“The truth is, we don’t know,” says Berit Lange. For the epidemiologist, the current wave of colds in children is no surprise, but why the infections are pushing clinics to their limits is still a mystery.

“Is this only happening because a lot of kids haven’t gone through the infection before? Or are there additional effects due to the dynamics of the wave?” asks the head of clinical epidemiology at the Helmholtz Center for Infection Research. “And for the single child born in 2020, is RSV worse or less bad now than it was in pre-pandemic years?”

RSV, the respiratory syncytial virus (RSV), currently causes the majority of all hospitalizations in children, says Johannes Hübner, deputy clinic director and pediatric infectiologist at Dr. from the Hauner Children’s Hospital in Munich. “The children who are causing us the most problems right now have RS viruses, which are increasing rapidly. And that also brings us to the limits of our capacities.”

However, it is by no means only these viruses that many more children are currently suffering from than is usual at this time. The doctor explains that some children are also seriously ill with rhinoviruses.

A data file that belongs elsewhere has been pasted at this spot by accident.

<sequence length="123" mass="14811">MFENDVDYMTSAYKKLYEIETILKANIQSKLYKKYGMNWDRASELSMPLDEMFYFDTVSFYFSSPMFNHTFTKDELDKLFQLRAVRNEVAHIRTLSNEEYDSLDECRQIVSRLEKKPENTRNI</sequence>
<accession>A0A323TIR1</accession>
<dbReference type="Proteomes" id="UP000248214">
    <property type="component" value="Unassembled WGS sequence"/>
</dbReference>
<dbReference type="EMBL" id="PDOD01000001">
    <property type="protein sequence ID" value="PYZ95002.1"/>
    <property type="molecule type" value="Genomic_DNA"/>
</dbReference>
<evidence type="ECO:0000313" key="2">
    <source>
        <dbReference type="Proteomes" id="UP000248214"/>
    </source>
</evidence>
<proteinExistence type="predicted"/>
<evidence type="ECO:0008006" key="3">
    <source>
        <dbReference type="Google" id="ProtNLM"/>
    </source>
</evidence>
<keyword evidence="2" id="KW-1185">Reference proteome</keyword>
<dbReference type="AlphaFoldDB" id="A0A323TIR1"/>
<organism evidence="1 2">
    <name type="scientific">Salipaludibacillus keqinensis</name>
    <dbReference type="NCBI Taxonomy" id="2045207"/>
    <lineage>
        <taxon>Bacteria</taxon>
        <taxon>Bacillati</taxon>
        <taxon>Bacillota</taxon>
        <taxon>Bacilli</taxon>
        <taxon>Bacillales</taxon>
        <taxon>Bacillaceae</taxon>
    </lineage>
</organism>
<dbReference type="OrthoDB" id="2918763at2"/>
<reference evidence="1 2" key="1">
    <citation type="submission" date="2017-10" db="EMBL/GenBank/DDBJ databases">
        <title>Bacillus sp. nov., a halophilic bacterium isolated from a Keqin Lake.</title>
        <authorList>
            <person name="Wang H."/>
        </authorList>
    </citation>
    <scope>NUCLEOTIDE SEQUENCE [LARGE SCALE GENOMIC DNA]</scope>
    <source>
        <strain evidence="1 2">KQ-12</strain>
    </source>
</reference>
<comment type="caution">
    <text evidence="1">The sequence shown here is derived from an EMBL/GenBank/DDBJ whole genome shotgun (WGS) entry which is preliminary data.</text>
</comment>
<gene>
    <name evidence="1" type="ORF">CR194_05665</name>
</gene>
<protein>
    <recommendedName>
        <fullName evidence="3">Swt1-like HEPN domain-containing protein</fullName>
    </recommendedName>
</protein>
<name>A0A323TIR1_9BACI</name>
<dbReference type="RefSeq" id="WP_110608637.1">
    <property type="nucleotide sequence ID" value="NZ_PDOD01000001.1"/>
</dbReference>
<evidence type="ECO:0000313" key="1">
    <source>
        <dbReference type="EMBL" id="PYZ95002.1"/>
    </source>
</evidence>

Other clinics confirm the picture of a severe, unusual wave of respiratory infections. According to Claus Peter Schmitt, the managing senior physician at the Center for Pediatric and Adolescent Medicine, “currently noticeably more children” are being treated at the Heidelberg University Hospital for severe respiratory infections. But there are “no signs that the courses are more difficult this year”

“We are also currently recording an increased number of small children with respiratory infections in the children’s UKE of the University Hospital Hamburg-Eppendorf (UKE),” writes Jun Oh, Deputy Director of the Clinic and Polyclinic for Pediatric and Adolescent Medicine of the UKE in Hamburg on request.

RSV is also the biggest problem in Hamburg. “Especially newborns, small children and children with previous lung diseases or other chronic diseases have an increased risk of falling ill.” At the moment, however, the wave is not quite as severe there as in other federal states.